How to SSH into a private Kubernetes agent node
WARNING: SSH'ing into an agent node is an anti-pattern and should be avoided. However, we don't live in an ideal world, and sometimes we have to do what's necessary.
This walkthrough creates an SSH Server running as a Pod in your Kubernetes cluster and uses it as a jumpbox to the agent nodes.
This walkthrough is designed for users managing a Kubernetes cluster who cannot readily SSH to into their agent nodes (e.g. AKS does not publicly expose the agent nodes for security considerations).
It has been tested in AKS cluster; however, it should also work in other cloud providers.
You can follow the steps on the SSH to AKS cluster nodes walkthrough; however, that requires you to upload your Private SSH key which I would rather avoid.
- The SSH Public key has been installed for your user on the Agent host
- You have jq installed Not vital, but makes the last step easier to understand.
Install an SSH Server
If you're paranoid, you can generate your own SSH server container; however, this one by Corbin Uselton has some pretty good security defaults and is available on Docker Hub.
kubectl run ssh-server --image=corbinu/ssh-server --port=22 --restart=Never
Setup port forward
Instead of exposing a service with an IP+Port, we'll take the easy way and use kubectl to port-forward to your localhost.
NOTE: Run this in a separate window since it will need to be running for as long as you want the SSH connection
kubectl port-forward ssh-server 2222:22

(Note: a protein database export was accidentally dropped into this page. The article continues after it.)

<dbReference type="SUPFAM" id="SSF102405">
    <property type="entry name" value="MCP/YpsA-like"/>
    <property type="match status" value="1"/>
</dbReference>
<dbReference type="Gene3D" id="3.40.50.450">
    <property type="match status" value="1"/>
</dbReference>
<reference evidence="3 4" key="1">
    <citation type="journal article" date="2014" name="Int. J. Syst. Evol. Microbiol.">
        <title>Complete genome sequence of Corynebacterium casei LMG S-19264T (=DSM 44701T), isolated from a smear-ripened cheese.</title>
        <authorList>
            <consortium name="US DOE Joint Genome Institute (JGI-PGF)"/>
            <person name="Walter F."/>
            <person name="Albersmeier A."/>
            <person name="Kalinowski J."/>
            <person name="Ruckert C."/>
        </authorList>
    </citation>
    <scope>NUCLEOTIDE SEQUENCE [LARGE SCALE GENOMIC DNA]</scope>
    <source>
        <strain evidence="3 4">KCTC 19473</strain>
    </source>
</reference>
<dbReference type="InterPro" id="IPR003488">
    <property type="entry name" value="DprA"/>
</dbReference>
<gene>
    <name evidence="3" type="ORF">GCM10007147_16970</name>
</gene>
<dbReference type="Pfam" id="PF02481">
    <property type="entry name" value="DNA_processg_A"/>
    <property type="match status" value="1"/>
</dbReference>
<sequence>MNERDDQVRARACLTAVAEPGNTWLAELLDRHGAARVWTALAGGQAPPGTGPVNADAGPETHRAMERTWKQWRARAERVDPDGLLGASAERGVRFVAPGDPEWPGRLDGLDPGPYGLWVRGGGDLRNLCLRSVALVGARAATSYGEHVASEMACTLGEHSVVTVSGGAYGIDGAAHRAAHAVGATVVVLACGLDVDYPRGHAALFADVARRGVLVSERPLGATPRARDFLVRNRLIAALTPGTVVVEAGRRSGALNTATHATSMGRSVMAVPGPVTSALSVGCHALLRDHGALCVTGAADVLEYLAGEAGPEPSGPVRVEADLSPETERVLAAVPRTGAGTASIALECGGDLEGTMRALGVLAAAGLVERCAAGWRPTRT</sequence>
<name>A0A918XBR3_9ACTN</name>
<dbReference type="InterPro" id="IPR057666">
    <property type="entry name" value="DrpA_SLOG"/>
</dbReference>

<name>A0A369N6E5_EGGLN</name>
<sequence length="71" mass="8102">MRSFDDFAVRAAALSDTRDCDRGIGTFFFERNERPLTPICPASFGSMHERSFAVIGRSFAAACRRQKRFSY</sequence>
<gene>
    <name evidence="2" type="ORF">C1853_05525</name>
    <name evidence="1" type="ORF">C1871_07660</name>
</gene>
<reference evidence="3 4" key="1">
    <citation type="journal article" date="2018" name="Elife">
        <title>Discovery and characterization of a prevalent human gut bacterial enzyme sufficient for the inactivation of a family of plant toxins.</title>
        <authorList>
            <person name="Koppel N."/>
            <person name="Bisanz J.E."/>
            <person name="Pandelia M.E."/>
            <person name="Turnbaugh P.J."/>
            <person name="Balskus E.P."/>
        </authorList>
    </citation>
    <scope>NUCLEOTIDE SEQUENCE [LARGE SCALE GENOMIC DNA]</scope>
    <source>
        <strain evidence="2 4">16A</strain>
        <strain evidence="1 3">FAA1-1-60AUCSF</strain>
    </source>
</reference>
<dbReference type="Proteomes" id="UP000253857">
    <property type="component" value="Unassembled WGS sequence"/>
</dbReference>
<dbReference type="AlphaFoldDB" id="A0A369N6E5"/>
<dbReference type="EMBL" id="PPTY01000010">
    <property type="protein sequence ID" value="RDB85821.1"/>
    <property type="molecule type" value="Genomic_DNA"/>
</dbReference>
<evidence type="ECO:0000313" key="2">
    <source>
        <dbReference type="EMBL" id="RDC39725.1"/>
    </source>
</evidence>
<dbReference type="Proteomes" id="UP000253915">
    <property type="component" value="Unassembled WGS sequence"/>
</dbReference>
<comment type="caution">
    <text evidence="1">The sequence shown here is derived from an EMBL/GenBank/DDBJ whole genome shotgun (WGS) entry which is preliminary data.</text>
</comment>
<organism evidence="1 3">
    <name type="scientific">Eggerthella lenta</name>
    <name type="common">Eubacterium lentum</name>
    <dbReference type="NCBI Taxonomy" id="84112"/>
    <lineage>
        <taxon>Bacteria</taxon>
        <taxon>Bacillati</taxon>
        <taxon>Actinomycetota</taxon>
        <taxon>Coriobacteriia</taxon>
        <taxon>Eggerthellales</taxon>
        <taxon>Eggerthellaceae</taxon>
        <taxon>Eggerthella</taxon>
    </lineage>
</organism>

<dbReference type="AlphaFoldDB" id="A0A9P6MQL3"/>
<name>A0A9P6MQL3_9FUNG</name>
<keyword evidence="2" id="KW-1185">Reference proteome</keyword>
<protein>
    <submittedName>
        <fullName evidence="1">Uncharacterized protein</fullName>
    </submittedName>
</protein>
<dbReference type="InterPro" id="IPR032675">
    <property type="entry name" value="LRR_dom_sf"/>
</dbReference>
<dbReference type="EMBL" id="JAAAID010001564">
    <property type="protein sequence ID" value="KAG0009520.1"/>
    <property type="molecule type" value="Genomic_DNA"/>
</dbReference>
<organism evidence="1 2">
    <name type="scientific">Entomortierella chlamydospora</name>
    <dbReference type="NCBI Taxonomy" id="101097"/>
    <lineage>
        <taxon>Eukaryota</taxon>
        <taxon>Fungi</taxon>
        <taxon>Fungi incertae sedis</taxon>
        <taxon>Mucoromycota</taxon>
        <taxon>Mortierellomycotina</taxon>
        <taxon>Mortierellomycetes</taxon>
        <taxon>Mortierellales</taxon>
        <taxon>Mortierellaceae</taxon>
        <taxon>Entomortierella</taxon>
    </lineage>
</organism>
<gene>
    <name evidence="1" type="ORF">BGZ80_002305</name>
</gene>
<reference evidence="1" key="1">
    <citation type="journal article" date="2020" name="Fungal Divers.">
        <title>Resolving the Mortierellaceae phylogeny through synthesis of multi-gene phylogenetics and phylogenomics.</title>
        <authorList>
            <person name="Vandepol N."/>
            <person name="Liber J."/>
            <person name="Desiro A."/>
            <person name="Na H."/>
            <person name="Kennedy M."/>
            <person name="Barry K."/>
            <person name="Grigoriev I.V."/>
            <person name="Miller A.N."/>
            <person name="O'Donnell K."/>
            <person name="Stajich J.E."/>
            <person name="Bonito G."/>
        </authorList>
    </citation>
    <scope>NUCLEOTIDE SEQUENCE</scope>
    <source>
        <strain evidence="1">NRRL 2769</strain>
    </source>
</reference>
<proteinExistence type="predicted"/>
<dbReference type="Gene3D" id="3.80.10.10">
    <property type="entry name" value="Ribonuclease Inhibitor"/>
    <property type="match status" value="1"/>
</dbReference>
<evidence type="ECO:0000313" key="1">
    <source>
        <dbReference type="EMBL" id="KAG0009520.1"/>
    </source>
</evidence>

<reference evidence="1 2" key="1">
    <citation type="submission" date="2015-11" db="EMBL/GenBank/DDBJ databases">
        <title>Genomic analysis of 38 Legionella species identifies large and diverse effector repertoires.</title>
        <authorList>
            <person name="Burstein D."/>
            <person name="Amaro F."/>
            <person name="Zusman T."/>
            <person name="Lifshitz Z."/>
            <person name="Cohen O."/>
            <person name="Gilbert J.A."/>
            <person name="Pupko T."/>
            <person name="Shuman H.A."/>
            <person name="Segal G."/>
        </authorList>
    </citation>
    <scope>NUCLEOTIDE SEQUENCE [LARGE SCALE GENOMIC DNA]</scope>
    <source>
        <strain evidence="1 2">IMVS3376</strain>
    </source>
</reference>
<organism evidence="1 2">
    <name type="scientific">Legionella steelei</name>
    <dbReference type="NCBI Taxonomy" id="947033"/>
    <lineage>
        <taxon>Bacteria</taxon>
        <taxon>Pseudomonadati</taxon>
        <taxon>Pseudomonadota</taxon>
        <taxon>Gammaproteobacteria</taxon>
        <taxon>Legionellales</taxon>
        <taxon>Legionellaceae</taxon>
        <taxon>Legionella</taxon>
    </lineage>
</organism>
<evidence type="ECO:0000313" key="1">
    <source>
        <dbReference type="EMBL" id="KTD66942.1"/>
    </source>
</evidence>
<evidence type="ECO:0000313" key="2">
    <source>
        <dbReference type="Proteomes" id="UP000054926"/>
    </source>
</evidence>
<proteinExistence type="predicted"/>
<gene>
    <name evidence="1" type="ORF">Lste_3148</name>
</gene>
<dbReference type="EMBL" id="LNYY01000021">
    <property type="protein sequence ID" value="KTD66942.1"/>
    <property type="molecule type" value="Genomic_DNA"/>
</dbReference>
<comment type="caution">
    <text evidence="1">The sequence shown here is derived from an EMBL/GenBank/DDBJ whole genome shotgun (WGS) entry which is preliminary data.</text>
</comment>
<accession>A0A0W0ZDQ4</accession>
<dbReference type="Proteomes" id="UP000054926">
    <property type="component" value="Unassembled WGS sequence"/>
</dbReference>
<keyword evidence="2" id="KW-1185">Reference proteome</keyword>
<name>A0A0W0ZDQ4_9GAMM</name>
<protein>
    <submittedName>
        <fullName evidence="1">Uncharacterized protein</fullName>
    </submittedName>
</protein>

Inject your Public SSH key
Since we're using the ssh-server as a jumphost, we need to inject our SSH key into the SSH Server. Using root for simplicity's sake, but I recommend a more secure approach going forward. (TODO: Change this to use a non-privileged user.)
cat ~/.ssh/id_rsa.pub | kubectl exec -i ssh-server -- /bin/bash -c "cat >> /root/.ssh/authorized_keys"
SSH to the proxied port
Using the SSH Server as a jumphost (via port-forward proxy), ssh into the IP address of the desired host.
# Get the list of Host + IP's kubectl get nodes -o json | jq '.items.status.addresses.address' # $USER = Username on the agent host # $IP = IP of the agent host ssh -J email@example.com:2222 $USER@$IP
NOTE: If you get "WARNING: REMOTE HOST IDENTIFICATION HAS CHANGED!" You might need to add
-o StrictHostKeyChecking=no to the SSH command if you bounce across clusters. This is because SSH believes that the identity of the host has changed and you need to either remove that entry from your
~/.ssh/known_hosts or tell it to ignore the host identity.
kubectl delete pod ssh-server
- Kill the